On the road less traveled in the South of France you’ll find an unspoiled paradise called Euskal Herria, the Basque Country. Most people ignore the most southwestern corner of the hexagon, preferring instead to designate the south of France as either the Dordogne, or the Provence-Alpes-Côte d’Azur. The Basque Country is far enough off the beaten path to retain its unique identity, yet established enough to accommodate travelers. The Basque Country is one of Europe’s oldest cultures. It encompasses the region located in northern Spain, and southern France, on the Atlantic’s Bay of Biscay at the western end of the Pyrenees mountain range.The only pause in the region’s tranquility are the many festivals and convivial farmers’ markets.
The Basque Country is a cross-cultural region straddling both France and Spain that has a very distinctive culture including its own language, customs, festivals and music. The first known inhabitants of the Basque Country date from the Paleolithic period approximately 200,000 years ago. The Celts traversed this area leaving many dolmans scattered throughout the Pyrenees, as well as possible remnants of their language. They were followed by the Romans until the fall of their empire, then the Vascons, (Vasconia later became Gascony) the Vikings, Franks and the Moors, Muslims who invaded Spain and parts of France in A.D. 711, in the very early days of Islam. From A.D. 824, the Basque Country was part of the Kingdom of Navarre, a medieval state ruled over by a series of monarchs. In 1515, much of Navarre was annexed to the Crown of Castile and became part of what would become modern Spain. The French Basque Country originally belonged to Eleanor of Aquitaine and was part of what was considered England’s first colony after she married Henry II of England. until the Hundred Years War when the region was formally returned to France.
Architecture and Gardens
Although different building styles exist with features specific to each region, most most Basque architecture shares a common core design. The extea, Basque house, is much more than a simple dwelling place. The house was, and still is, the axis from which life revolves. The typical Basque houses are white with dark red, dark green or dark blue half-timbering with matching shutters, and terra-cotta red roof tiles. The green represents Hope, the red Liberty, and the white Faith. Although each house is different, they give an overall coherence to the region. Lush gardens, some wild and others formal, like the André Le Nôtre inspired classic plan at the Villa Arnaga, blend into the verdant landscape with ease.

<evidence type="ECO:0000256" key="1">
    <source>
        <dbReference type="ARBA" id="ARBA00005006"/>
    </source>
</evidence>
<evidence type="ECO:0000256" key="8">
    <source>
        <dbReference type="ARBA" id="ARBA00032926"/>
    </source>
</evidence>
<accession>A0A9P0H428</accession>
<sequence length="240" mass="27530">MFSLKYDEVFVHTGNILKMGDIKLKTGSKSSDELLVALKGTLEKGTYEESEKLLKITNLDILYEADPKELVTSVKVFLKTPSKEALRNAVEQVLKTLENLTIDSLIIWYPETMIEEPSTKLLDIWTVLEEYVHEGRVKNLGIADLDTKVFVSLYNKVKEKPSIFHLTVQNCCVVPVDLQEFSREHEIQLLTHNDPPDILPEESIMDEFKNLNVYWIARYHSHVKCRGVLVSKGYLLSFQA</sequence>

The Basque Country is a fertile territory with a renowned gastronomy. Its gourmet treasures include Espelette Peppers, Bayonne Ham and Chocolate, seafood from the Atlantic and river fish such as trout, wild salmon, sardines, tuna, cod, and anchovies. Basque Sheep cheeses, including the famous Ossau Iraty, are stars of the Soule valley’s summer pastures, along with Black Cherries, Cider, and Irouleguy wine, the only Basque wine benefitting from the AOC certification.
The landscape of the Basque Country is characterized by breathtaking coastal vistas, and tranquil farms. The valleys are criss-crossed by rivers and streams, dotted with cream-colored cows, equestrian farms, and tufted white sheep. Wooded copses, folded into the landscape often conceal a multitude of birds and wildlife. With few towns or villages to interrupt a leisurely ride, the countryside is delightful to drive or walk through. The fan of the Santiago de Compostela pilgrimage route culminates in the Basque village of Saint-Jean-Pied-de-Port before heading over the Pyrenees Mountains.
It almost seems that time has passed by the other side of France. It’s time to discover a real gem.
| Sue Aran lives in the Gers department of southwest France. She is the owner of French Country Adventures, which provides private, personally-guided, small-group, slow travel tours into Gascony, the Pays Basque, Provence and beyond. She writes a monthly blog about her life in France and is a contributor to Bonjour Paris and France Today magazines.
Slow Travel Tours is an affiliation of small-group tour operators who offer personalized trips in Italy, France, England and other European countries.